CBO: Most health premiums fall or remain steady under Senate bill

WASHINGTON, D.C. — Most health insurance premiums would fall or remain steady if health-care reform legislation before the Senate is adopted, according to a report released today by the non-partisan Congressional Budget Office.

Those who get their insurance through large group plans, such as most employer-purchased health coverage, would see rates fall up to 3 percent. Those in small group plans would see their rates stay mostly the same, while those eligible for federal subsidies that buy individual plans would see a drop of more than 50 percent. The report measured cost changes by 2016.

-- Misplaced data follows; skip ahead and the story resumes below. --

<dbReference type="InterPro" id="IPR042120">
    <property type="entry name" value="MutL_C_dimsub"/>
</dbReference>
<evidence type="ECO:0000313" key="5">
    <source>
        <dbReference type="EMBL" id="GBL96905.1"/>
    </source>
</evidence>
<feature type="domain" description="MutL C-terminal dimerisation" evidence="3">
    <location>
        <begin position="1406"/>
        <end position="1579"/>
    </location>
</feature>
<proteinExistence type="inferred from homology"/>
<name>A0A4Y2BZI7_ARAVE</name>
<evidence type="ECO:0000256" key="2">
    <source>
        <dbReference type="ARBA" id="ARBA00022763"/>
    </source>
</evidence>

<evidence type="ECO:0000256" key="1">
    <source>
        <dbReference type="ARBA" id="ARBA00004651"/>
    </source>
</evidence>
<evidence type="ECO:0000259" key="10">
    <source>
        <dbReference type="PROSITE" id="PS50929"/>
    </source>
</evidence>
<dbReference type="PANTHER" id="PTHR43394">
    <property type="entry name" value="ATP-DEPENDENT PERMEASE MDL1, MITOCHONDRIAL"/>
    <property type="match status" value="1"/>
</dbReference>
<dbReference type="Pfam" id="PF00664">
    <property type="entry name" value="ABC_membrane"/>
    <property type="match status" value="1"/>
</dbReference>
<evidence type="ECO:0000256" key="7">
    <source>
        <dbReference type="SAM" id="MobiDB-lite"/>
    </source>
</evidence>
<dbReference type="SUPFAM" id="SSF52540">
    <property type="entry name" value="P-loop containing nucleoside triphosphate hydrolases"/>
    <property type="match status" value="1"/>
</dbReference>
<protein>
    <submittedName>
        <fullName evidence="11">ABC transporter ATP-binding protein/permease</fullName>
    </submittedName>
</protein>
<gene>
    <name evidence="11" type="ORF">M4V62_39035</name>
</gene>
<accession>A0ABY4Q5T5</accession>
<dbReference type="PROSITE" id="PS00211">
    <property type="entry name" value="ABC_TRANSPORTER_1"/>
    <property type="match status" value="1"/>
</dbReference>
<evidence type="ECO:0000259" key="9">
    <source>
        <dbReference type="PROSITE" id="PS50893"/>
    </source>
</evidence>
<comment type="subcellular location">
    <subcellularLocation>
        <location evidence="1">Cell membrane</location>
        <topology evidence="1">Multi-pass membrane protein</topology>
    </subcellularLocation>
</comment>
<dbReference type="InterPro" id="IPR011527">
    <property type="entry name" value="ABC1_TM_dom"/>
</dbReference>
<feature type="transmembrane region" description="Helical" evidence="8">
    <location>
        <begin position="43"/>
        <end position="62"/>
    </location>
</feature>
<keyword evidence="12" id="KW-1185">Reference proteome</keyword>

For those that buy individual plans and aren’t eligible for subsidies, however, rates would rise between 10 and 13 percent due largely to mandated increases in coverage. About 14 million people would be hit by those rate increases.

For a detailed analysis of the report by the non-partisan Kaiser Family Foundation, click here. The CBO report is here.

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Comments (1)

  1. Submitted by Bernice Vetsch on 12/02/2009 - 05:52 am.

    Since the insurance industry has raised premiums every year without fail for a number of years beyond memory, it is unlikely to hold anything “steady” beyond Year I. It will find “justification” each year for its desperate desire to serve its customers better.

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